Unfortunately for those professors and the students they have indoctrinated, free enterprise and capitalism will quite likely survive this latest crisis as it has every other crisis.

It will survive not because of government bail-outs or an army of social workers singing “Kumbaya” with the great unwashed. No, free enterprise will survive and come back even stronger because entrepreneurs will find a way to begin creating wealth again.
So the important question to those who pen the news is this:

Rather than waiting for the latest missive from some ivory-tower to come across their desks, why aren’t these journalists out there digging up stories about those entrepreneurs who are beating the odds against this recession, creating jobs and wealth along the way as well generating the tax revenues that governments will be using to finance their bail-outs of inefficient corporations.

Responsible journalism is not being an agent of despair. It is objectively reporting on the broad spectrum of events that occur in the real world, and if our learned journalists were to do so, maybe they would discover that the dire predictions they are fixated on aren’t reflected in the reality.

What mainstream media won’t report

It would be commendable to see one of the mainstream media’s investigative reporters look into the collusion of Goldman Sachs, as well as exposing the truth about the international monetary fund.

imf lending chart

The IMF is responsible for devastating suffering around the world; it destroyed the economy of Argentina and Ecuador and it bewilders me how it hasn’t been tried for crimes against humanity. It is behind the biggest shift of wealth from the middle class to the already obscenely rich.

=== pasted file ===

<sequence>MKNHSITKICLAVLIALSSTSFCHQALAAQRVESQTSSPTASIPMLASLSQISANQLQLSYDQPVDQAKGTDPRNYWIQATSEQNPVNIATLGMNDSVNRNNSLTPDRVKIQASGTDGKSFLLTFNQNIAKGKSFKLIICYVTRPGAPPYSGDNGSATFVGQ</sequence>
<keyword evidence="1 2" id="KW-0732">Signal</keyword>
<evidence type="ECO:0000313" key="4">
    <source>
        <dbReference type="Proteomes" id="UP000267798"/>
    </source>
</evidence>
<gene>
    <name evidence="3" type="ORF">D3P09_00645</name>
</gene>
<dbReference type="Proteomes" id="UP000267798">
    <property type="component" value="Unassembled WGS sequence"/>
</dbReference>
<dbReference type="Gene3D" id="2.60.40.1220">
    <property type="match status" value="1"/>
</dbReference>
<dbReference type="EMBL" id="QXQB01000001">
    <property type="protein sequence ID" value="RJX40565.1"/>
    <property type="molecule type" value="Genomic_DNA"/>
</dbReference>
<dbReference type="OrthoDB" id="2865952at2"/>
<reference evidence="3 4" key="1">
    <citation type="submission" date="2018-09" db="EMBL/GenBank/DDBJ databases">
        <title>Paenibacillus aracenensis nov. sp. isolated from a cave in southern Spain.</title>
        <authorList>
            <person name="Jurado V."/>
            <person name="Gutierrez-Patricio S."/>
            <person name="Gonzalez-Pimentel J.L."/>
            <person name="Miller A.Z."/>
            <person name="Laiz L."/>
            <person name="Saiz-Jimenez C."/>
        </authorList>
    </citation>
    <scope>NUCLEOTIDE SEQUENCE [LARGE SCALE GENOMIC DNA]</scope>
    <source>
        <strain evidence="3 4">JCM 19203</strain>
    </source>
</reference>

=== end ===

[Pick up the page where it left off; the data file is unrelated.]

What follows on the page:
Argentina, which had been considered by the IMF to be a model country in its compliance to policy proposals by the Bretton Woods institutions, experienced a catastrophic economic crisis in 2001, which some believe to have been caused by IMF-induced budget restrictions — which undercut the government’s ability to sustain national infrastructure even in crucial areas such as health, education, and security — and privatization of strategically vital national resources. Others attribute the crisis to Argentina’s misdesigned fiscal federalism, which caused subnational spending to increase rapidly. The crisis added to widespread hatred of this institution in Argentina and other South American countries, with many blaming the IMF for the region’s economic problems. The current — as of early 2006 — trend towards moderate left-wing governments in the region and a growing concern with the development of a regional economic policy largely independent of big business pressures has been ascribed to this crisis.

Another example of where IMF Structural Adjustment Programmes aggravated the problem was in Kenya. Before the IMF got involved in the country, the Kenyan central bank oversaw all currency movements in and out of the country. The IMF mandated that the Kenyan central bank had to allow easier currency movement. However, the adjustment resulted in very little foreign investment, but allowed Kamlesh Manusuklal Damji Pattni, with the help of corrupt government officials, to siphon off billions of Kenyan shillings in what came to be known as the Goldenberg scandal, leaving the country worse off than it was before the IMF reforms were implemented. In an interview, the former Romanian Prime Minister Tăriceanu stated that “Since 2005, IMF is constantly making mistakes when it appreciates the country’s economic performances”. Source: wikipedia